Could the invention of writing be a bad thing?

It is possible that writing and “abstract thought”  has been bad for humanity.

Before the invention of writing people treated knowledge in a concrete way, they viewed the world through their senses, and conveyed that knowledge in the language of the senses.  Ancient Hebrew is an example of concrete thinking, so that when spoken the hearer would know the action, function, sensory meaning, and relationship to self of the thing spoken of.

Ancient Hebrew was an example of the common way all language was used before writing was invented.  Writing uses different centers of the brain, thus the opportunity to deal with knowledge in a different way arose, which gave rise to abstracted thought. Abstract thought uses the mind rather than the senses; it deals with appearance of an object rather than its function; the thing is addressed rather than its action; and it deals with the object in relation to itself than how it relates to the person themselves.

Plato recognised the short comings of written language when he wrote about it in the Phaedrus.

The Greeks invented their form of writing, as did Egypt and Rome, all these cultures rapidly became abstract in their thinking, in how they related with their “gods” and each other.  Meaning could be easily separated from the object, then replaced with a different meaning, thus the relationship with those things rapidly changed.  One example is women, who had always held the leading position in society, but were now demoted to low status objects under the rule of men.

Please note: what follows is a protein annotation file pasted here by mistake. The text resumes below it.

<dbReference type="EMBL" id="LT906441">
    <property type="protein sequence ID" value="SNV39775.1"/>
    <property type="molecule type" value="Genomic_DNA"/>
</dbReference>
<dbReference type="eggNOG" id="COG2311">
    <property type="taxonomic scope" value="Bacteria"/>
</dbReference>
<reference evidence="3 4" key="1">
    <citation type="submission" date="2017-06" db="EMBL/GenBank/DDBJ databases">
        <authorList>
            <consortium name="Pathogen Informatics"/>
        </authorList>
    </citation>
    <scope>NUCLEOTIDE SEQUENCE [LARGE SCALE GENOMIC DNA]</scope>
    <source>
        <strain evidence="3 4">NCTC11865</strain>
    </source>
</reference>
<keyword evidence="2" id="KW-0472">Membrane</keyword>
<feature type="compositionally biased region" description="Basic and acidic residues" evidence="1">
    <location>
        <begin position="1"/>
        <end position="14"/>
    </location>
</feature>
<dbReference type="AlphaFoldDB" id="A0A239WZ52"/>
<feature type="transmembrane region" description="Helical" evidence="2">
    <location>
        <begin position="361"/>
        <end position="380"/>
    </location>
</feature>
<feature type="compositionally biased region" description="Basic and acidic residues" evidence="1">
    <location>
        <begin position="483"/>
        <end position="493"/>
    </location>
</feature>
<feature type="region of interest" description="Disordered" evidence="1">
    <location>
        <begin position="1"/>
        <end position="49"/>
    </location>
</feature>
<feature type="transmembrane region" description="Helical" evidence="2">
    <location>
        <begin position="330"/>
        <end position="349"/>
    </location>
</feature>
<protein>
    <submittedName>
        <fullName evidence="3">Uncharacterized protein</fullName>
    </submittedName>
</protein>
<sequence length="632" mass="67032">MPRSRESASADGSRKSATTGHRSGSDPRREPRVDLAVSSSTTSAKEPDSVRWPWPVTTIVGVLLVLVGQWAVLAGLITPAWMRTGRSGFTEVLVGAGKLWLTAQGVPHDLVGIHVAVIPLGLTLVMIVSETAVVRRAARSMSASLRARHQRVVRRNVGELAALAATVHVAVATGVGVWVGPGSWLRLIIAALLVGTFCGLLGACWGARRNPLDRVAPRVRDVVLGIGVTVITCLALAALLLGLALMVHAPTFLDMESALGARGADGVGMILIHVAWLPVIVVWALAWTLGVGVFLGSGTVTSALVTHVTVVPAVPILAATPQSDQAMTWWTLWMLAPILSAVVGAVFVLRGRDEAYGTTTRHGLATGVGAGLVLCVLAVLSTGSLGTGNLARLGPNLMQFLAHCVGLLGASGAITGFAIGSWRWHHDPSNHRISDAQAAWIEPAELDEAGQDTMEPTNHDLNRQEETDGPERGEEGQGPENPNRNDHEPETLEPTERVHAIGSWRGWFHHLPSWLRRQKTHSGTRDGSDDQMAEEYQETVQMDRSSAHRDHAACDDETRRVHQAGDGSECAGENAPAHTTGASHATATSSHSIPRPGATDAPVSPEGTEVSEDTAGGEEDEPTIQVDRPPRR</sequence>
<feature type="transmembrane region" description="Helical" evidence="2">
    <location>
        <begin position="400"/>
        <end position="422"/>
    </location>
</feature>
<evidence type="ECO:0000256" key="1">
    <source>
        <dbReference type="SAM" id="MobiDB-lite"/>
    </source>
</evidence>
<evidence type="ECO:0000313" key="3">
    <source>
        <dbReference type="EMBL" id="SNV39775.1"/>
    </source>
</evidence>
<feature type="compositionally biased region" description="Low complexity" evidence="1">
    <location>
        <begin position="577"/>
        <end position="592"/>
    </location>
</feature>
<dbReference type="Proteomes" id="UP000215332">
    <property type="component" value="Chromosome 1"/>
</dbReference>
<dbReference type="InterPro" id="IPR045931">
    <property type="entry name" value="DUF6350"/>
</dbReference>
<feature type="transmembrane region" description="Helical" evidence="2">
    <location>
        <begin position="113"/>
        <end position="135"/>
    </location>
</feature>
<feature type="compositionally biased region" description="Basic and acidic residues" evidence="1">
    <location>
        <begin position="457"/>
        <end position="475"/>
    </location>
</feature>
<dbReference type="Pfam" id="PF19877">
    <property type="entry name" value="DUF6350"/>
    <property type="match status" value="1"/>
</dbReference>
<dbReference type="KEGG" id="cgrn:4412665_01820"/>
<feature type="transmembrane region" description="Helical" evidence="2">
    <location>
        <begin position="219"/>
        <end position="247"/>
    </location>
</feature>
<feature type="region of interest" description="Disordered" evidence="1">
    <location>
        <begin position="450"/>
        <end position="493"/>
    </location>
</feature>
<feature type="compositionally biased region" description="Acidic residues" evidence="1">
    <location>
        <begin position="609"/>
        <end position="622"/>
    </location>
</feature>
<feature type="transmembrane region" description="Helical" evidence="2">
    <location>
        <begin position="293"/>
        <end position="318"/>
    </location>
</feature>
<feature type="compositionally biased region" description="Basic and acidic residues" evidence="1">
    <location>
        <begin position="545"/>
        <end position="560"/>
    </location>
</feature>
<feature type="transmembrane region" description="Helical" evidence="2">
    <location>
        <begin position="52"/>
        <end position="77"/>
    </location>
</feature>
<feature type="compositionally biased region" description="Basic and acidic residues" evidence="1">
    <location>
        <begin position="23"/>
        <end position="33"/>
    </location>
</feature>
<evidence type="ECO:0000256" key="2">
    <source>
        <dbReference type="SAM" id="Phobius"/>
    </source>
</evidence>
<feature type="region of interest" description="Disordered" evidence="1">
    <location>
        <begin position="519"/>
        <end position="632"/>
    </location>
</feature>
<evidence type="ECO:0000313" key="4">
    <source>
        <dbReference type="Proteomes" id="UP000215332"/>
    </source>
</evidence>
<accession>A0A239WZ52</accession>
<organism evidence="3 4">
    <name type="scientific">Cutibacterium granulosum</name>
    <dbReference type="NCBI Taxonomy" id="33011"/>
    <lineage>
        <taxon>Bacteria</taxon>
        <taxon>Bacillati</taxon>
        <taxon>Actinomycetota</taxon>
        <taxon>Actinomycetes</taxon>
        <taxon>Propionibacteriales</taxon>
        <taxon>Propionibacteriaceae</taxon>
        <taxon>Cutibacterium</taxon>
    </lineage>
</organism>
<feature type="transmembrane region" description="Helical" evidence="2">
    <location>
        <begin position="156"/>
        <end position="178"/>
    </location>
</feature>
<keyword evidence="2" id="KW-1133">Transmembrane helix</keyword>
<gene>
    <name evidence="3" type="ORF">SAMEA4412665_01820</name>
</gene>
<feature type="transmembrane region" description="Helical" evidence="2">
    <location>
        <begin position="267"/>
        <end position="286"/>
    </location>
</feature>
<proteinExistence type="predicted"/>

The philosopher class of the Celts, the Druids, recognised the challenges writing brought with it and resisted it in favour of the oral tradition, and concrete thinking.  It is unlikely that the Celts had their own written language, but noting the practical benefit of writing for mundane activities like financial record keeping they used the writing of the Greeks or other cultures.  Always the practical wisdom of the Celts was never recorded in writing, but passed on through the oral tradition.

The Gauls had a script, but it was a primitive innovation for routine non-essential tasks.  No evidence of Gaulish writing ever found its way to Britain.  When the Druids were forced underground after the Roman massacre of them in Wales, they generated a secret script called Ogham to communicate with each other.  It was only in the 400’s CE that Christian scribes made known the Ogham script, and it became used for routine purposes of boundary marking and memorial inscriptions for six hundred years in the British Isles and Ireland.

The Celtic languages of old remained concrete like Ancient Hebrew, but over time as English and writing became established so the Celtic languages also became abstracted.

Abstract thought and writing is a product of civilisation, and is one cause of problems facing humanity.  In the old “tongue” there was no disputes about meanings of words, and objects retained their meanings.  For the gift of writing and abstracted thought mankind in a certain manner sold its soul, and humanity is the worse for it.

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2 responses to “Could the invention of writing be a bad thing?

  1. Hi Alex, Here’s a long shot, do you know anything about Zosimus of Panoplies? He was apparently one of the first Alchemists. More specifically do you know anything about the principles in his book, “On the letter Omega”.

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